The ASIS Foundation, in partnership with UK-based research firm, The Clarity Factory, reinforced its commitment to support global security managers with the launch of its first-ever Diversity, Equity & Inclusion (DEI) report, Empowering Diversity, Equity and Inclusion in Corporate Security 2022. The report highlights DEI challenges within corporate security and suggestions towards building a culture that respects and celebrates the diversity of its workforce; recruiting, developing, and retaining diverse talent necessary to address the challenges faced by the security profession.
The Clarity Factory used the following methodology in its research:
An extensive literature review of latest thinking and best practice on diversity, equity and inclusion (DEI).
Informal interviews and discussions with 32 professionals across the security industry, along with participation in a number of informal industry networks on DEI.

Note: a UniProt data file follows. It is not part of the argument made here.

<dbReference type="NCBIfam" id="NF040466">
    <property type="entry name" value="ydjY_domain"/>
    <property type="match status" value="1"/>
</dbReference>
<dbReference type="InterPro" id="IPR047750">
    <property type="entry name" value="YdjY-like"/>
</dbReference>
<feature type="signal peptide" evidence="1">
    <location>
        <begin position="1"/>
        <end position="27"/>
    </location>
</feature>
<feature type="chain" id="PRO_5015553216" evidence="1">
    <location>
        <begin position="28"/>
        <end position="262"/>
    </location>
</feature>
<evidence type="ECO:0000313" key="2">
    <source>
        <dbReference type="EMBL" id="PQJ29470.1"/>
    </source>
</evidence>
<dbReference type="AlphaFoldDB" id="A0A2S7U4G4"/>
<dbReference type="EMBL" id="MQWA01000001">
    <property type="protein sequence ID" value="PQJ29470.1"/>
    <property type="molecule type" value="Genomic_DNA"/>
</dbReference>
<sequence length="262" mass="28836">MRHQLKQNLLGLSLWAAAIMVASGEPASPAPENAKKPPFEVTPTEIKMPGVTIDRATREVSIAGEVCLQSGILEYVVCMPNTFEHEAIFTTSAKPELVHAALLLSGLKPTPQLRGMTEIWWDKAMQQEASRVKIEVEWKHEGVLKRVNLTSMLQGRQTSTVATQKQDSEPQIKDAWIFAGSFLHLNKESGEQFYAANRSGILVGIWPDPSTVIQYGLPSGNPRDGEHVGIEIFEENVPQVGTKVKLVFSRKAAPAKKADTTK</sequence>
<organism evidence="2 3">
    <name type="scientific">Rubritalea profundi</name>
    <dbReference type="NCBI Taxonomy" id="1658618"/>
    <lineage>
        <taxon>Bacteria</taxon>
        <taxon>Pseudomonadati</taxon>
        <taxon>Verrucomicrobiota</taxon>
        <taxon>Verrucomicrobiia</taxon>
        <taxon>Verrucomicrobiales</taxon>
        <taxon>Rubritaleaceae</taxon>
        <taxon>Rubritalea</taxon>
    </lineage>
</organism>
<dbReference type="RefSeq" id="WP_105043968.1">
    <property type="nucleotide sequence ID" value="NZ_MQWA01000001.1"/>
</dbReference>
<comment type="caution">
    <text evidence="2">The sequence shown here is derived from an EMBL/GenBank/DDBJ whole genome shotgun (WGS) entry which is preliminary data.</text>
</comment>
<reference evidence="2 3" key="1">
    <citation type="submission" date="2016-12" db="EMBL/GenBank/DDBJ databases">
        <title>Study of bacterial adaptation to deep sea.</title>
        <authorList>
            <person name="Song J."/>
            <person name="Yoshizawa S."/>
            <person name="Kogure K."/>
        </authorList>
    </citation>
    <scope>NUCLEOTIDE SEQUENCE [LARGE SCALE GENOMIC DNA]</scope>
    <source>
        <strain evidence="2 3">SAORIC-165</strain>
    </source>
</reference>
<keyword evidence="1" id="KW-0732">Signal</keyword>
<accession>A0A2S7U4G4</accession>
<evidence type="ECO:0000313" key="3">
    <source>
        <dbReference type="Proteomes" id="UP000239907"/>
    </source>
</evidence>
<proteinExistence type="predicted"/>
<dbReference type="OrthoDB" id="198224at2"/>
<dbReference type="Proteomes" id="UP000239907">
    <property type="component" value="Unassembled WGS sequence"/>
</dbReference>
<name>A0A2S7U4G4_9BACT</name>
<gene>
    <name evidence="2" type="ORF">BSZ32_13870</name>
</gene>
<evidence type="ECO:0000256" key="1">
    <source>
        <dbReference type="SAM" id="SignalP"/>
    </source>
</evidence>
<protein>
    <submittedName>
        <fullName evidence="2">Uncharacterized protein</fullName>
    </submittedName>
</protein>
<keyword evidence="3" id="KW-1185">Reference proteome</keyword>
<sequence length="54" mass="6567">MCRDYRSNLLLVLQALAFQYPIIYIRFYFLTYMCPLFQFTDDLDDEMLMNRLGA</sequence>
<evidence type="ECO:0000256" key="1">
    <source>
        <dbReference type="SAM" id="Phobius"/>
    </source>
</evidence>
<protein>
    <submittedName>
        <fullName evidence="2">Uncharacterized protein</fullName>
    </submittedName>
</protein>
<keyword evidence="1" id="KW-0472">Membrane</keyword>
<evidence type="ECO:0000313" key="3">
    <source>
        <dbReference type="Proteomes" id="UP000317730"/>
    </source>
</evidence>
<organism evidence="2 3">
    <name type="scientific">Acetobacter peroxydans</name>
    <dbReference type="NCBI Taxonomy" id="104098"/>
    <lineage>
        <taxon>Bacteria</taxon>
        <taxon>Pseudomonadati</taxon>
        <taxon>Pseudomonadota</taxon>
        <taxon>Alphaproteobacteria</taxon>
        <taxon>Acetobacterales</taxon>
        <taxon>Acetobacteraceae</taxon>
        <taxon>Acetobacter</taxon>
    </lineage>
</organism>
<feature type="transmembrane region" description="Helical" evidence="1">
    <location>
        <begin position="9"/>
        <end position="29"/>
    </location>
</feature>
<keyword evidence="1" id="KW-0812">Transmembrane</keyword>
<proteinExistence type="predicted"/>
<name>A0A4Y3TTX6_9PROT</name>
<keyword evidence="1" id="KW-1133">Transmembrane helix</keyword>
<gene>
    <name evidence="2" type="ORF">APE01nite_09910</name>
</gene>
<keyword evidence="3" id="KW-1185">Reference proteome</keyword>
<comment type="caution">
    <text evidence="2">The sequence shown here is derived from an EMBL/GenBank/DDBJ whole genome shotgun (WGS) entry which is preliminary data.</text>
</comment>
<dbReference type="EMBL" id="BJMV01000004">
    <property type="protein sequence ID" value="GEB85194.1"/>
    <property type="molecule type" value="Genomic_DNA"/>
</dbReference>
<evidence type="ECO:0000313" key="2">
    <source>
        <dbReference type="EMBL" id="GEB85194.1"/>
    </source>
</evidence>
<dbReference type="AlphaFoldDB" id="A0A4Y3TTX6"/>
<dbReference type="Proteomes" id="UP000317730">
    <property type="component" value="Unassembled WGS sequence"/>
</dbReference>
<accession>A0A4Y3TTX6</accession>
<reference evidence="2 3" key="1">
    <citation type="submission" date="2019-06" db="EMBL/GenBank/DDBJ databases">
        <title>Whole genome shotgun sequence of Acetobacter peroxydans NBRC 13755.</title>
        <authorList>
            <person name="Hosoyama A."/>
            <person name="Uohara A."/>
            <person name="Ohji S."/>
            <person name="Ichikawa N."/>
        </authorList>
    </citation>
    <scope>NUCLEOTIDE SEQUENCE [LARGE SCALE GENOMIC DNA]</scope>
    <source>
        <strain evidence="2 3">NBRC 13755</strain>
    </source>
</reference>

Structured interviews with 16 Chief Security Officers from multinational companies based in the UK, US, Australia, the Netherlands, Switzerland and Germany. They were from the following sectors: banking and finance, extractive, energy, defense and aerospace, retail, pharmaceuticals, entertainment, technology, agriculture, and consultancy.
Anonymous survey, which received 474 responses, which were concentrated in the US, the UK, Canada, and Europe. The results should be seen as illustrative and further work is needed to develop a statistical base for work on DEI in corporate security.
The survey’s data on race and ethnicity has some limitations. We opted to ask an open question about race and ethnicity, which made the data difficult to analyse – we should have asked “do you consider yourself to be a member of a racial or ethnic diversity within your current country of residence.” We have separated the race and ethnicity data for North America (excluding Mexico), the UK, Europe, Australia and New Zealand and classified responses into Caucasian and non-Caucasian.
Survey respondents were: 38% women, 11% LGBTQIA+, 6% had a physical disability and 11% were neurodiverse. 21% of respondents residing in the US, Canada, the UK, Europe, Australia and New Zealand were non-Caucasian.